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Medical costs and utilization in patients with depression treated with adjunctive atypical antipsychotic therapy

Authors Nadkarni A, Kalsekar I, You M, Forbes R, Hebden T

Received 31 July 2012

Accepted for publication 14 September 2012

Published 20 January 2013 Volume 2013:5 Pages 49—57


Checked for plagiarism Yes

Review by Single anonymous peer review

Peer reviewer comments 3

Anagha Nadkarni,1 Iftekhar Kalsekar,1 Min You,1 Robert Forbes,2 Tony Hebden1

1Bristol-Myers Squibb, Plainsboro, NJ, USA; 2Otsuka Pharmaceutical Development and Commercialization, Princeton, NJ, USA

Objective: To compare total medical costs and utilization over a 12-month period in commercially insured patients receiving FDA-approved adjunctive atypical antipsychotics (aripiprazole, olanzapine, or quetiapine) for depression.
Methods: A retrospective claims analysis was conducted from 2005–2010 using the PharMetrics database. Subjects were adult commercial health-plan members with depression, identified using International Classification of Diseases codes and followed for 12 months after augmentation with an atypical antipsychotic. Outcomes included total medical costs, hospitalization, and ER visits. Generalized linear models and logistic regression were used to compare the total medical costs and the odds of hospitalization and ER visits between the treatment groups after adjusting for baseline demographic and clinical characteristics.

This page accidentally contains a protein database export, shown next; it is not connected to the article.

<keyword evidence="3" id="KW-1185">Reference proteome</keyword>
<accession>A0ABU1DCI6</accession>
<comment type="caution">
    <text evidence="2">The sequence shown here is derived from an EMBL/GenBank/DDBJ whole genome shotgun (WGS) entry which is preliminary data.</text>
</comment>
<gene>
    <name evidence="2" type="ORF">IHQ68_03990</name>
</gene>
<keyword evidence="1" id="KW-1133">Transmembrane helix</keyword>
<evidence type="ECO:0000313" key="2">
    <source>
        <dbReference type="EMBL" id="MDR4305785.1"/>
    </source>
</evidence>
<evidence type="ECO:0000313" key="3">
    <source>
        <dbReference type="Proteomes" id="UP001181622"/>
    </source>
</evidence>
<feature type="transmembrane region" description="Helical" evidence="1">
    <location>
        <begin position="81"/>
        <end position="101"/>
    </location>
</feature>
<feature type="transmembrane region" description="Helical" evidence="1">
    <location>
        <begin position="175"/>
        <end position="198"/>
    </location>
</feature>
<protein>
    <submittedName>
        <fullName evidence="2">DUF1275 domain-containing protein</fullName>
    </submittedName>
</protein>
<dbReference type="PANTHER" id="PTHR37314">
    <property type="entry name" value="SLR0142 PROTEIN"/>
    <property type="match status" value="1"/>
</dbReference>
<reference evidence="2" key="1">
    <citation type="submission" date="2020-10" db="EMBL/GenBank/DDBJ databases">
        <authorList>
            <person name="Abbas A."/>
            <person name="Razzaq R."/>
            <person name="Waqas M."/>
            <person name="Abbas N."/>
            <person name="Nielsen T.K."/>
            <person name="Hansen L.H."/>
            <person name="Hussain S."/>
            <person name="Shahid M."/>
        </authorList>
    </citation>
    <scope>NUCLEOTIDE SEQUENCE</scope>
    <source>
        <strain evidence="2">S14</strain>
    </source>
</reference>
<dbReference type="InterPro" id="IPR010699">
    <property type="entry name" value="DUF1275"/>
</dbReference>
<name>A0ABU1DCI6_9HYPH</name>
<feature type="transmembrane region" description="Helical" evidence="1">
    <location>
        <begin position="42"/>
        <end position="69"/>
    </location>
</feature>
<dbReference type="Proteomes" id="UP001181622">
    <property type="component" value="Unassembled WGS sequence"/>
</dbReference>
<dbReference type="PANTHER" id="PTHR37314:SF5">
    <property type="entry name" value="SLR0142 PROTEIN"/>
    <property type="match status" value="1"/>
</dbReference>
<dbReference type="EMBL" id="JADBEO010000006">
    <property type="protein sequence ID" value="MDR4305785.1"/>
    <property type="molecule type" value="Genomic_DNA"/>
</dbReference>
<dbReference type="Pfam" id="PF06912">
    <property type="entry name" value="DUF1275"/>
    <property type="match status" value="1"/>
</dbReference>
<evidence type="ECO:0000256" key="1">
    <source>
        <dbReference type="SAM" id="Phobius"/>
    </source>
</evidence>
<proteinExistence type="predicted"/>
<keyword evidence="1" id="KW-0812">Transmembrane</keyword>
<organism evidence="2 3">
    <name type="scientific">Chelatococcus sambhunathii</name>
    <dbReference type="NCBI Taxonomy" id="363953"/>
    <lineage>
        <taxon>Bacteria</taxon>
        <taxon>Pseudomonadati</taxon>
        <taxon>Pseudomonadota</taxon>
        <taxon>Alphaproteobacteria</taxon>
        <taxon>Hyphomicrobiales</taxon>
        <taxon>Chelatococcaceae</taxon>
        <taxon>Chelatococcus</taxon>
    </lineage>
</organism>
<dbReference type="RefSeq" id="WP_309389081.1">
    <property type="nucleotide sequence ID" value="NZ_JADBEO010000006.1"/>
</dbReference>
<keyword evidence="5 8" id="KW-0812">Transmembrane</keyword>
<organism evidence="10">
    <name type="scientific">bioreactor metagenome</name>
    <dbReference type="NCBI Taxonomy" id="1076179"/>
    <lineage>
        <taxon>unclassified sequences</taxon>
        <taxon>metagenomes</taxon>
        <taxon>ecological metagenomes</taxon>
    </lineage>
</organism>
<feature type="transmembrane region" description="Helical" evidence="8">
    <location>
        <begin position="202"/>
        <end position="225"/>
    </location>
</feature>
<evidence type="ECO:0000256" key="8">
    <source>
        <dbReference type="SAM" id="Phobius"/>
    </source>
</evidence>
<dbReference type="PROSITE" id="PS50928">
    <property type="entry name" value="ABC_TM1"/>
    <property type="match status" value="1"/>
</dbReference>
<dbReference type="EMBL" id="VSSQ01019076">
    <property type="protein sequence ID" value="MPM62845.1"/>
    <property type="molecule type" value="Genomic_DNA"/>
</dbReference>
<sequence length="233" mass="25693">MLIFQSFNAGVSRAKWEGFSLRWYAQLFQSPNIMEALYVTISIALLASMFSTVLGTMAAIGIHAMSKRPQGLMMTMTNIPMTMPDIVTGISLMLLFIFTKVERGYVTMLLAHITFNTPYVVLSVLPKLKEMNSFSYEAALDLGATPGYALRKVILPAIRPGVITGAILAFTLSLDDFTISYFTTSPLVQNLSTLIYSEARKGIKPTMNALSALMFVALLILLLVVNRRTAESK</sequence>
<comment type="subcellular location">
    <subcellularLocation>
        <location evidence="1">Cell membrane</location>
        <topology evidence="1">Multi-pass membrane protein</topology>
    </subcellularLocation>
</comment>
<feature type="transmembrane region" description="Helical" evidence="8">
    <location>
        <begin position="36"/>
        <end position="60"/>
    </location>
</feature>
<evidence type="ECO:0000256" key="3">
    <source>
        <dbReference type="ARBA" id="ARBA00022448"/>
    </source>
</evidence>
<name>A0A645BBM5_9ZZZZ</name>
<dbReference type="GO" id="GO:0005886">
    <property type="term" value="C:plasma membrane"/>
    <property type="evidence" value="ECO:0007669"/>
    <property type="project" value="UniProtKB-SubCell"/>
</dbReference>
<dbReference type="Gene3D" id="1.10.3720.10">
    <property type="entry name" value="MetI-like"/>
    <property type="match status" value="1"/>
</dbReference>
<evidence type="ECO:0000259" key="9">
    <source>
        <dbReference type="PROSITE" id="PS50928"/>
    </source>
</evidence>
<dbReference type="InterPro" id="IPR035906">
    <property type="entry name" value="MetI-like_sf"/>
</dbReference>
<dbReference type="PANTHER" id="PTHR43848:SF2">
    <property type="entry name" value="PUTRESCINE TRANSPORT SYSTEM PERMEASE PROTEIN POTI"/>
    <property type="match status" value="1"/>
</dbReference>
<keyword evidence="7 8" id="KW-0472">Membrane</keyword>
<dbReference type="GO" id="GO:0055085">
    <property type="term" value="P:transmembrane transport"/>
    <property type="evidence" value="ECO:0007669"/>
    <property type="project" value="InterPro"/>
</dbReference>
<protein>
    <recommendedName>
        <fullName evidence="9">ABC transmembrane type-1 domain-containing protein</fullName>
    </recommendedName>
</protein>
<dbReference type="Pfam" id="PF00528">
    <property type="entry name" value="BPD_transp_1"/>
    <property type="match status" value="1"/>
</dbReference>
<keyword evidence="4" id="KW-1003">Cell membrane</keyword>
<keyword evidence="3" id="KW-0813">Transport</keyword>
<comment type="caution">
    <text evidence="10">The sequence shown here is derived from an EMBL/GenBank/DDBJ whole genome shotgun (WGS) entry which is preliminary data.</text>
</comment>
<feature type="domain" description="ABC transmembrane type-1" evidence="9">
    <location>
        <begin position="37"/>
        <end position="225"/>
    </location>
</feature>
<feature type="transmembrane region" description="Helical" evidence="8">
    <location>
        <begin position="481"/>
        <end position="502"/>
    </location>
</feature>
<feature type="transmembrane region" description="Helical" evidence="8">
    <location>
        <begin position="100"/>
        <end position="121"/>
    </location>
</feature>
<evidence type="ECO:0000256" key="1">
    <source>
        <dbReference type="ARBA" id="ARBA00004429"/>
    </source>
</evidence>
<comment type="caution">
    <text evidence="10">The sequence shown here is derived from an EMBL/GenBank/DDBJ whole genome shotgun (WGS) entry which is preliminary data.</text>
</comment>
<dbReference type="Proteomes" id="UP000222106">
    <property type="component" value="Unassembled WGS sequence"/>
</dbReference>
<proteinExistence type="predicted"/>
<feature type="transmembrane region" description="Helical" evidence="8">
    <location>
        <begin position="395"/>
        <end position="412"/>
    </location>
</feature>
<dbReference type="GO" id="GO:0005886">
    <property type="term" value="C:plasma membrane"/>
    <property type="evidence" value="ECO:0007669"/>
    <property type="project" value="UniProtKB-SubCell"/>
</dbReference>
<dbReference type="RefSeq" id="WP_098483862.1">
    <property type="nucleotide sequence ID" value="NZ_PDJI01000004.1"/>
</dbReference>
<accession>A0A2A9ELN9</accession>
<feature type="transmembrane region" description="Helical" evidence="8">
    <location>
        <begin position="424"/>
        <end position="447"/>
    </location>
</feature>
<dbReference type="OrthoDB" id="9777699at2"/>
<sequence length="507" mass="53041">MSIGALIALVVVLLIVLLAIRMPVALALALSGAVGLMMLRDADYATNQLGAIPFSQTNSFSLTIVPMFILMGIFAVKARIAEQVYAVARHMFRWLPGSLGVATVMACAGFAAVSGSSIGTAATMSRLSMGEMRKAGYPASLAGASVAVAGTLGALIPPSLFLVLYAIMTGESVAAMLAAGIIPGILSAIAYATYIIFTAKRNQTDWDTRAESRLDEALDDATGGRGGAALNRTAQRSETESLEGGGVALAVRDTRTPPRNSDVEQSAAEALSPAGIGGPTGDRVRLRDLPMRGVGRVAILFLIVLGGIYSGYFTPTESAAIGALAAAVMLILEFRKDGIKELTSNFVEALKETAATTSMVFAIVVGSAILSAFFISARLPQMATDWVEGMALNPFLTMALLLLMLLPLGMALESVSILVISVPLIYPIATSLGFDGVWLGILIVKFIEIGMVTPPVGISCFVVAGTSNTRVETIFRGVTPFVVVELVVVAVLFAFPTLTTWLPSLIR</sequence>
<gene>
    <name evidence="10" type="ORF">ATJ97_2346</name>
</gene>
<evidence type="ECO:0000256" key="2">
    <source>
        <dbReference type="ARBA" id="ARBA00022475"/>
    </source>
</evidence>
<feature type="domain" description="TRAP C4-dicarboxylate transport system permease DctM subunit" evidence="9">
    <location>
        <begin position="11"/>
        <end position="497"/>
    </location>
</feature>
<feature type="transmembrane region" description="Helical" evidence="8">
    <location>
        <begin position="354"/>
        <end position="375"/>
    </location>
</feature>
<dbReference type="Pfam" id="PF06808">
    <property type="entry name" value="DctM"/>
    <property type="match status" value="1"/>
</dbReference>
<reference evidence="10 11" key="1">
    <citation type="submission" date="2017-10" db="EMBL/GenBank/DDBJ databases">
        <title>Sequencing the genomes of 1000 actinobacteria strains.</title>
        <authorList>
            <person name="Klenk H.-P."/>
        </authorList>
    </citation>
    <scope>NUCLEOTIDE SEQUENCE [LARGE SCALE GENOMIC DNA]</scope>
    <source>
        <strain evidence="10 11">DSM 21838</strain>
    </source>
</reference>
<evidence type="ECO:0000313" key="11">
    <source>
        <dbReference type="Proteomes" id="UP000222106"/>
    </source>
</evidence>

Results: A total of 9675 patients with depression were included in the analysis, of which 68.4% were female, with a mean age of 45.2 (±12.0) years. Adjusted 12-month total medical costs were higher for olanzapine ($14,275) and quetiapine ($12,998) compared to aripiprazole ($9,801; P < 0.05 for all comparisons with aripiprazole). When divided into inpatient and outpatient costs, olanzapine and quetiapine had significantly higher adjusted inpatient costs compared to aripiprazole ($6,124 and $4,538 vs $2,976, respectively; P < 0.05 for all comparisons with aripiprazole). Similar results were seen for adjusted outpatient costs. Adjusted odds of hospitalization for olanzapine (odds ratio [OR] = 1.73; 95% CI confidence interval [CI] = 1.42–2.10) and quetiapine (OR = 1.40; 95% CI = 1.21–1.60) were significantly higher than aripiprazole at 12 months. The adjusted odds of an ER visit for olanzapine (OR = 1.40; 95% CI = 1.18–1.65) and quetiapine (OR = 1.62; 95% CI = 1.44–1.81) were also significantly higher compared to aripiprazole at 12 months.
Conclusions: In commercially insured major depressive disorder patients, olanzapine and quetiapine were associated with higher total medical costs, the difference being primarily attributable to higher inpatient costs. Additionally, olanzapine and quetiapine were associated with significantly higher odds of hospitalization and ER visits compared to aripiprazole.

Keywords: depression, atypical antipsychotics, adjunctive therapy

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